Wednesday, August 1, 2007

Seeing the light

When I went out to check the mail a few minutes ago, the light from the sun reflecting off the concrete driveway nearly blinded me. How on earth can the pilots stand it? I wondered, as I listened to the roar of aircraft overhead. Well, for one thing, Deb, they're not standing down here in front of a mass of white cement, dumb enough to come out into a hot (and I mean HOT) Mississippi afternoon without sunglasses. No doubt they are prepared for all eventualities. They train for their jobs and they learn from their mistakes.

Apparently I don't. I've lived here long enough to know that you don't walk barefoot on cement during the day down here, nor do you venture outdoors on a sunny day without sunglasses. Yet I did both. By the time I trotted to the end of the driveway to the mailbox, the soles of my feet were scalded and I was navigating by memory alone. I trekked back to the front door through the crunchy grass--which was cooler, but no more comfortable than the driveway that paralled it--hoping the spider I'd spied (and said nasty things about in my one of my posts) hadn't decided to follow me home and lurk about waiting for The Dummy to come outside.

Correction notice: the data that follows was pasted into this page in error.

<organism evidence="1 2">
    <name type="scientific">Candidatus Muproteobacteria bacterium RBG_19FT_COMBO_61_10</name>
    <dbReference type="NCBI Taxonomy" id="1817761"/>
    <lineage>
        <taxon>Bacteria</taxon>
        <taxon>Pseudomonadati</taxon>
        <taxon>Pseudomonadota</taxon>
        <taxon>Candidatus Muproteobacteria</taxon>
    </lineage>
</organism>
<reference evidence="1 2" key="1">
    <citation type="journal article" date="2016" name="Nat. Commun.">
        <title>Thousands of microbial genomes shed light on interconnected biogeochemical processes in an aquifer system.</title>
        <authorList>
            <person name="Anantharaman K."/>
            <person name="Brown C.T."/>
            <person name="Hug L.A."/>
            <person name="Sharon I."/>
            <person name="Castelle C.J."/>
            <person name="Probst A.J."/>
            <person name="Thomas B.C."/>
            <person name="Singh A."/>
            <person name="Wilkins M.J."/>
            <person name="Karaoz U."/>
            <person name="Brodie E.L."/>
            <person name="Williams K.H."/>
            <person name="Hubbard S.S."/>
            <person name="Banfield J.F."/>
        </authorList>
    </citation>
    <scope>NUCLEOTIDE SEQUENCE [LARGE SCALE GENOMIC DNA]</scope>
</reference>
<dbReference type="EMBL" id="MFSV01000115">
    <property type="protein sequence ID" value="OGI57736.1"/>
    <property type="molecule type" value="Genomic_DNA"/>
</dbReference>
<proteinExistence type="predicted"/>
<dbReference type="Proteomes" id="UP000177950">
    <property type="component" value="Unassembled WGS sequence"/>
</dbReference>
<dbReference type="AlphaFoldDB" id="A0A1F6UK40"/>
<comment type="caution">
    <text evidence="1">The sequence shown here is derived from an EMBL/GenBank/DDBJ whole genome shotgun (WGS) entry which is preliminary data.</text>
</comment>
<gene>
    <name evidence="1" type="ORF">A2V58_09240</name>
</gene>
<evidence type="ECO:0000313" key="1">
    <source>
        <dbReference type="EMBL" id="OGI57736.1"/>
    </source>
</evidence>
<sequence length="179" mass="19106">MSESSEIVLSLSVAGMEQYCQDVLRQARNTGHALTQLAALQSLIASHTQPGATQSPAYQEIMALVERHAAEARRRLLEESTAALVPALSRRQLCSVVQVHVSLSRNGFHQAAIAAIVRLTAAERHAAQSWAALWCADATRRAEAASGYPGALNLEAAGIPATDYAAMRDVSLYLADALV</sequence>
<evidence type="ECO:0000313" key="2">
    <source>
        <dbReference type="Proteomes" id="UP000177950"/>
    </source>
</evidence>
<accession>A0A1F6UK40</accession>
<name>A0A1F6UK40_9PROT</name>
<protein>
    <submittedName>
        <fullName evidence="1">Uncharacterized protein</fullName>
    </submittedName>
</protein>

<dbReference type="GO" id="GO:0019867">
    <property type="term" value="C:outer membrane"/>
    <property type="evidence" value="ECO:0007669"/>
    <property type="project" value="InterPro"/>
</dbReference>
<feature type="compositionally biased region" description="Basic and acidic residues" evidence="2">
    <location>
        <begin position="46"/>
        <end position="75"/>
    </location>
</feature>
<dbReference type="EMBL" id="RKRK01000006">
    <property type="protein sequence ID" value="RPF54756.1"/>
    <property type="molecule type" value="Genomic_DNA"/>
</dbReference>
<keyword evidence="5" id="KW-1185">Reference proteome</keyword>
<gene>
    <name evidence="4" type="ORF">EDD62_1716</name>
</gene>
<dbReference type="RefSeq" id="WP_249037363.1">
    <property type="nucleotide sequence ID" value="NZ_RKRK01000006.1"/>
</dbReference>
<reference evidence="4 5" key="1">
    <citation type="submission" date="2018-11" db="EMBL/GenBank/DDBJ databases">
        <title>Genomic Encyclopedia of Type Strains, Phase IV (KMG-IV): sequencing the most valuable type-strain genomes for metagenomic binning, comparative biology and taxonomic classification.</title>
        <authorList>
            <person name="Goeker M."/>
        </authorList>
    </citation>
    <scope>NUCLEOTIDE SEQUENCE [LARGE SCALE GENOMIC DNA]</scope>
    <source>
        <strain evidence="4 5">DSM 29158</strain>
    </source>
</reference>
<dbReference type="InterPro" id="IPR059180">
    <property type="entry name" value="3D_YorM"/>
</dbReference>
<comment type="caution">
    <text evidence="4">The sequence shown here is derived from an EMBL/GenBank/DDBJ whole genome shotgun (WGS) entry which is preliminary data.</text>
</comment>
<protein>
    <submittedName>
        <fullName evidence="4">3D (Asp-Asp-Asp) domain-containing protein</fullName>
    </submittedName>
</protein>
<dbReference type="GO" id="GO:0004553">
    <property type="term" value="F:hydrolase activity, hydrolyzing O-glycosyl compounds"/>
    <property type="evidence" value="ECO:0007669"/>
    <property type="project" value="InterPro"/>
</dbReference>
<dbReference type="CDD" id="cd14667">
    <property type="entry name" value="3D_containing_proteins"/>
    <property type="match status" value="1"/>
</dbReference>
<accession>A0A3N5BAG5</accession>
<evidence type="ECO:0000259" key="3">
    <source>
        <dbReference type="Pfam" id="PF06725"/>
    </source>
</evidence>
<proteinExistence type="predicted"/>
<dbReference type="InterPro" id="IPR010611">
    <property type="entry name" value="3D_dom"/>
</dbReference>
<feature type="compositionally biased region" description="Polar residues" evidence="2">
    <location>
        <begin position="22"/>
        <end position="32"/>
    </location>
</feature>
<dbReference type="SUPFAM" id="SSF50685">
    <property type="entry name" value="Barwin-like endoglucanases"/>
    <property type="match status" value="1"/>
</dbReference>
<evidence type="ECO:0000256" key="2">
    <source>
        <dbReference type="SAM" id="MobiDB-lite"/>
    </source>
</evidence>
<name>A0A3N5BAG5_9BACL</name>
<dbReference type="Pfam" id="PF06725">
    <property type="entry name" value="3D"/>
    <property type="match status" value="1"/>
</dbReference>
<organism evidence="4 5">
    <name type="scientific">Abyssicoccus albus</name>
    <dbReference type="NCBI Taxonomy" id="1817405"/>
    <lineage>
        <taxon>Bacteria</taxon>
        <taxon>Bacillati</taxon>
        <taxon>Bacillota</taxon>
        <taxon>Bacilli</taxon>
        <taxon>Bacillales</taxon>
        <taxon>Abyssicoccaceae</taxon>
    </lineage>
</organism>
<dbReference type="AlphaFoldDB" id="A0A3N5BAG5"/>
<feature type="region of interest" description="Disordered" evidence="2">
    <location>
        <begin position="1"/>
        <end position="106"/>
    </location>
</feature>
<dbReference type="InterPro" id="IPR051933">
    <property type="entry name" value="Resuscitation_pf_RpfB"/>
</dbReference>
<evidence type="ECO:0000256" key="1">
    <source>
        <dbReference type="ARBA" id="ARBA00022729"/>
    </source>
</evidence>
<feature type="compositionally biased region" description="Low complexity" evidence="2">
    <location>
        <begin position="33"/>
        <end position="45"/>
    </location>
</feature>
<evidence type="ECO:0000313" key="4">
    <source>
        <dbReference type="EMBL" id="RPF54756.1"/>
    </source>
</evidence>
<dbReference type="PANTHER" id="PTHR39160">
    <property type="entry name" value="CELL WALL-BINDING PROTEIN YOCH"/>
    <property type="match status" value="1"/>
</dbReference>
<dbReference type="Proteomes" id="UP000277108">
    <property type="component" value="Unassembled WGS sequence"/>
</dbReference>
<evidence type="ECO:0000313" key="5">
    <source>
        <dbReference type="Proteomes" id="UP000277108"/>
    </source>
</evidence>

On my dash to the door, I noticed the herbs my daughter and I planted this spring. Even though they're planted in pots and displayed on our potting bench in the shade, most of them are shrivelled and hurting. Looking back on it, it probably would have been kinder if we'd put our tiny, fresh, and fragrant plants--straight from the loving arms of the local Lowe's gardening section--directly into the oven to broil for... oh, say eight or ten hours, rather than submit them to the burning rays of the mid-summer Mississippi sun. What flourishes in someone else's garden in some other state will not necessarily do as well in conditions similar to the inside of an industrial-grade furnace. I hope, for their sake, that I have learned my lesson.

No one--plant, animal or human--likes to live in conditions that don't allow them to flourish. The difference between plants and animals and us humans is that we get to choose, for the most part, the environment in which we exist. If we aren't comfortable, we do something about it. They, on the other hand, are dependent upon us to do whatever is best for them.

I'll try to do better next year.

Until the next time...

1 comment:

WordyKaren said...

Deb, I caught up with your blogs today and enjoyed reading them. I especially like the one about the importance of 'flourishing' in the environment in which we are 'planted.' I'm focusing on that in my life and in my garden.